Efforts for planned development received a boost after Xiaoliuqiu was included in the Dapeng Bay National Scenic Area in 2004. Tourism gradually got popular mainly since the late 2000s, with increasing media exposure and advertisements. There are hundreds B&Bs or hotels on the island providing service for the tourists, many of which includes packages such as bicycle and motorcycle renting and scuba diving. According to Pingtung county's statistics of tourism, the number of visitors to Xiaoliuqiu reached 400,000 per year in 2014,[7][8] a relatively large amount for an island that is only 6.8 km² in size.

Some of the best-known local sights include Black Dwarf Cave, Beauty Cave, Houshih Rock Formations, and Venice Beach.

Xiaoliuqiu is a popular tourist destination and is well known for its ghost stories and rumors of haunted caves. The most famous is Black Dwarf Cave. Carved on the entrance of the cave is this story:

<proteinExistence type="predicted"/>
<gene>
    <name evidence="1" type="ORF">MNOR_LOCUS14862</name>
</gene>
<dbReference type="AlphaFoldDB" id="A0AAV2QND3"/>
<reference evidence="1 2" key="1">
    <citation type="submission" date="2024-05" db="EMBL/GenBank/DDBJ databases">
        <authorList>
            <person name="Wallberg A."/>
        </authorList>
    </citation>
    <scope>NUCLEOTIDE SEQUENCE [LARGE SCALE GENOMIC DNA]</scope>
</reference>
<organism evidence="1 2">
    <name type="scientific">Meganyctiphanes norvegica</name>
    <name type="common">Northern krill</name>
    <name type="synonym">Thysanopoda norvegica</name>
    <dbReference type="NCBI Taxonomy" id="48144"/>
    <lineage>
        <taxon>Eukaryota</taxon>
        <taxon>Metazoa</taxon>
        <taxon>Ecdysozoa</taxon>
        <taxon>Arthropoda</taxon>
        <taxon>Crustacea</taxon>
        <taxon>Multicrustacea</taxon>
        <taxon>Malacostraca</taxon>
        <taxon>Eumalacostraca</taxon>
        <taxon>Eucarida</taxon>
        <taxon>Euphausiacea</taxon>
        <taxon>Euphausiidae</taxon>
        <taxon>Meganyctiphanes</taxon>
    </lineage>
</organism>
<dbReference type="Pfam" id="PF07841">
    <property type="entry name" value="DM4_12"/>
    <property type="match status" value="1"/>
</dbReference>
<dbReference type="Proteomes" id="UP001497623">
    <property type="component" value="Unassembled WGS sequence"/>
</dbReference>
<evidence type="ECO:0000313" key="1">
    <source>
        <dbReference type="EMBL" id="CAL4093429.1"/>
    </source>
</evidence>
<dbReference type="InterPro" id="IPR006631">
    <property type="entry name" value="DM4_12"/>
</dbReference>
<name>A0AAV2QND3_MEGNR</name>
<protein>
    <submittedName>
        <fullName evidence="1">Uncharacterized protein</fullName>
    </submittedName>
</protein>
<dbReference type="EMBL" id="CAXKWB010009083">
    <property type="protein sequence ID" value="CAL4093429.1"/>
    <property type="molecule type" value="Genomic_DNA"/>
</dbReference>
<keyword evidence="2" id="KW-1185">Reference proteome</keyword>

It was in 1661 (the 15th year of the Yong Li Ming Dynasty) national hero Koxinga (Cheng Chen-kung, 鄭成功), knighted as Yen Ping King, drove the Dutch and restored Taiwan and the Pescadores (Penghu). During the Dutch escape, some Negroes were separated from their unit and arrived at this island. They lived in this cave. Some years later, a British boat with soldiers landed at the place northeast of the cave. As they were enjoying the scenery, those Negroes robbed their food and other things, burned the boat and killed all the British. It was discovered by the British warship that they landed this island and sought the murderers while the Negroes hid in the cave. In spite of many threats, they refused to surrender. Finally, the British burned the cave with oil. Then, all the Negroes died there in the cave. Later it was named as the Black Spirit Cave, which means the cave in which the foreign Negroes had lived before.[9]

Many have doubted the accuracy of this story and have instead related the "Negroes" to members of the local Siraya tribe, who were massacred in the Lamey Island Massacre.[9]